Los Angeles To Test In-School Clinic
The Los Angeles Board of Education agreed this month to try out the idea of a school-based health clinic in one of the city's high schools.
In a 6-1 vote, the board approved the establishment of a clinic that would not only provide general medical services but dispense birth-control information and contraceptive devices. Board members said they would seek private funding for the project, which they said they hoped would be operating by the fall of 1986.
"We feel very strongly that we have got to do something to address the problem of babies having babies," said Jackie Goldberg, one of two board members who introduced the resolution. The resolution notes that in 1984 young women ages 15 to 19 accounted for 11.6 percent of the total live births in Los Angeles County, but represented only 8.5 percent of the county's total female population.
Ms. Goldberg said her interest in the concept of a high-school health clinic was sparked by recent news reports of a similar clinic at the DuSable High School in Chicago. (See Education Week, Oct. 2, 1985.)
Student health clinics are currently operating at high schools in several other cities nationwide, but only a handful of these clinics dispense birth-control devices and pills. The Chicago clinic, which does so, has faced opposition from religious and pro-life groups.
Ms. Goldberg said she considered the general medical services offered by the clinics as important as guidance on birth control.
"There are many parts of Los Angeles where teen-agers are not getting any medical care at all," she said. "I think it's an idea whose time has come."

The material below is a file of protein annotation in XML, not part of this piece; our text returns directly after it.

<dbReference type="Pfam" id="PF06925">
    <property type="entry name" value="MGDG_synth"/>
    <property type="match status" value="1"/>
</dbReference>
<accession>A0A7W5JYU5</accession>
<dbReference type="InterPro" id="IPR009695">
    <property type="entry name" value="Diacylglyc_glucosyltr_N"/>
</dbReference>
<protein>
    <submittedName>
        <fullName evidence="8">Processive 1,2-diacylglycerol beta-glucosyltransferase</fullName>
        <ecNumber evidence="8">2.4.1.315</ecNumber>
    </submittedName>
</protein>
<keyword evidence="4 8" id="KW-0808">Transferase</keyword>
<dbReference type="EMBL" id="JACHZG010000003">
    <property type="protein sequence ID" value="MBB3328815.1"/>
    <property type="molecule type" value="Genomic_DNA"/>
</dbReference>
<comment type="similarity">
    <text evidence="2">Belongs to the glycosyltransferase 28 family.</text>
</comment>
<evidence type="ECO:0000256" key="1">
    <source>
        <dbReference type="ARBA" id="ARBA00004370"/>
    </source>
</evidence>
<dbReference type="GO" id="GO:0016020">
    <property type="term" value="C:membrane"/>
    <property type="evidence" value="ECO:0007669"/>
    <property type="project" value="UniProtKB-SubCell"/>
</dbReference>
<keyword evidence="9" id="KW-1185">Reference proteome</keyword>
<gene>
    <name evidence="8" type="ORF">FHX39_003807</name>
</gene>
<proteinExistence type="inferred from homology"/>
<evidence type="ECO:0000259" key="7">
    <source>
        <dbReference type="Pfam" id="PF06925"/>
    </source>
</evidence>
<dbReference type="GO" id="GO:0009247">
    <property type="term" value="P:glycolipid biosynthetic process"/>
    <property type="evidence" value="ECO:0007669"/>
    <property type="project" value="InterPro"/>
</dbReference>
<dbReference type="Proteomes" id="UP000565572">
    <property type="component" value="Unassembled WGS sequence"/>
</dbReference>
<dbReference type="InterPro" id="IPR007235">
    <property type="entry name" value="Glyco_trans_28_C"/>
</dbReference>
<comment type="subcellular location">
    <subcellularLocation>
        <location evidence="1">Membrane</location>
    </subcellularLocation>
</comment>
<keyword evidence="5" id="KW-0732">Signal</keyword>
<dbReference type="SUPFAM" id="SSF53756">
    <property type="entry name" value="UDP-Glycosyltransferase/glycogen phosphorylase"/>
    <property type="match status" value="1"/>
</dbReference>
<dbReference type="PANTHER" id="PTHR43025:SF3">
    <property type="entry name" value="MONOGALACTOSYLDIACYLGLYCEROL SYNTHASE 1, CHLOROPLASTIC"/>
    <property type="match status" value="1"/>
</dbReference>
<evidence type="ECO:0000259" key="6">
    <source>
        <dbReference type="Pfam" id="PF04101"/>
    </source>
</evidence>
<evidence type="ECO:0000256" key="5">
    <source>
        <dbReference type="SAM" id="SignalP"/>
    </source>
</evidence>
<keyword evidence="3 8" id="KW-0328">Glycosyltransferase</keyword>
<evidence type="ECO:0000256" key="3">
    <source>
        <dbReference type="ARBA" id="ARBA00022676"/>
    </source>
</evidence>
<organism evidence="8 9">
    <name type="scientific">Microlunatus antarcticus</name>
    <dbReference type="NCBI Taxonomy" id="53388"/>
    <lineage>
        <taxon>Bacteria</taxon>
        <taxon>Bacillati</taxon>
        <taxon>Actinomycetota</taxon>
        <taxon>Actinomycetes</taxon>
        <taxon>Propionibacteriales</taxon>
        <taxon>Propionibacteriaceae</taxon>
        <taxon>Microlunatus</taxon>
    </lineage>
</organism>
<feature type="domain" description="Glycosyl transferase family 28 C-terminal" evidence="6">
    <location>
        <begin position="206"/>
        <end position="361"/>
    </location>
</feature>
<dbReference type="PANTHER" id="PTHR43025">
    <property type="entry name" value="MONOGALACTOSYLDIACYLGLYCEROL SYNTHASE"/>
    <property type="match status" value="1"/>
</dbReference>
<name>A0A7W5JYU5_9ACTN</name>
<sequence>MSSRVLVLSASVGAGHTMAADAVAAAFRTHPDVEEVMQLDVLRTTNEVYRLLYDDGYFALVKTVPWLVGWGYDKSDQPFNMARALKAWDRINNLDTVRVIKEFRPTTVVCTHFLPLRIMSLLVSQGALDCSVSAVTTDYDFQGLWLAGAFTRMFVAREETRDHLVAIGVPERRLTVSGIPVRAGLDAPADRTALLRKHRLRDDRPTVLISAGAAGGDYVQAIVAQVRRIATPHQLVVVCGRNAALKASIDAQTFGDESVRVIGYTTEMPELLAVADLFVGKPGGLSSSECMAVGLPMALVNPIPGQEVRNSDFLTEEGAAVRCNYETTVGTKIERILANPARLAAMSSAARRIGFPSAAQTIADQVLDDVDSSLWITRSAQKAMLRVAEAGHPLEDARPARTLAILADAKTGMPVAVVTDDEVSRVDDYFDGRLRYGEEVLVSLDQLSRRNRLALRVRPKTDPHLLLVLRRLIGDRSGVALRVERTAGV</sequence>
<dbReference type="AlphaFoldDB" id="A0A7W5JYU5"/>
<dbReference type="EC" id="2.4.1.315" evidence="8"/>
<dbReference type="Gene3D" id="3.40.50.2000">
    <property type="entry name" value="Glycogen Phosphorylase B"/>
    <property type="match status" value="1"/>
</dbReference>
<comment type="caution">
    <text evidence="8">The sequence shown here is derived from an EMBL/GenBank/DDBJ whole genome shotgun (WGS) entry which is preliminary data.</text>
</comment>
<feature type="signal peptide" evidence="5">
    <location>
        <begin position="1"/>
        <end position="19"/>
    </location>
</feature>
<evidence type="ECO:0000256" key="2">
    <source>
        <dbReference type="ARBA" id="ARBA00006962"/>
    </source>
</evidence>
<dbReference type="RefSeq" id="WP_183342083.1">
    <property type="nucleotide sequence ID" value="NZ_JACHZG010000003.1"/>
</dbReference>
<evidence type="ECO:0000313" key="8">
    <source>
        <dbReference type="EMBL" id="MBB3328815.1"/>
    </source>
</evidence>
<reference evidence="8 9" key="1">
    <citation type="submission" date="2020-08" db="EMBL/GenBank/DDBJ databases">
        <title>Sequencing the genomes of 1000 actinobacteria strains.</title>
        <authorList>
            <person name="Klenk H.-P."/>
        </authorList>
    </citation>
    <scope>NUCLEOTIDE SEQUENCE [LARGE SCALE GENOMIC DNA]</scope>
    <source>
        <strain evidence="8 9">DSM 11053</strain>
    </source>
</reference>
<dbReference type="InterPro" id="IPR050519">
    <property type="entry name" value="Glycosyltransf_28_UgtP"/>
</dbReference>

David Armor, the lone dissenting board member, said last week that he voted against the measure in part because "we have all kinds of educational problems that we still are struggling to solve, and now we are being asked to take on another problem, a medical problem: teen-age pregnancy."
"I question whether the school system is ready for it," he added.
Mr. Armor said he also opposed the measure because he did not think it represented an appropriate approach to the problem. "If we're going to tackle a new problem like pregnancy," he said, "it seems to me that we should develop some kind of counseling and prevention program to encourage young people to avoid sexual involvement at these young ages."
At a two-hour hearing before the vote, the board heard testimony against the measure from representatives of "conservative and religious groups," who argued that the clinic represented "a morality issue, sanctioning sex to youngsters," said Shel Erlich, a board spokesman.
Those testifying in support of the measure included a pregnant 16-year-old and a bishop from the Episcopal Diocese of Los Angeles. Public opinion on the resolution was about evenly divided at the meeting, Mr. Erlich said.
Before opening the clinic, the board must iron out a problem involving parental-consent forms. Under California law, health professionals and clinics may not require parental permission from minors who want to obtain birth-control devices and pills. But board members said they hoped a blanket parental-consent form allowing a student to use any of the clinic's services, without specifying which ones, would be permissible under the law.
The board's staff will seek to raise the $100,000 to $200,000 needed to establish the clinic, according to Ms. Goldberg. The staff is also searching for an appropriate school to house the clinic. Community support and location are key factors, Mr. Erlich said.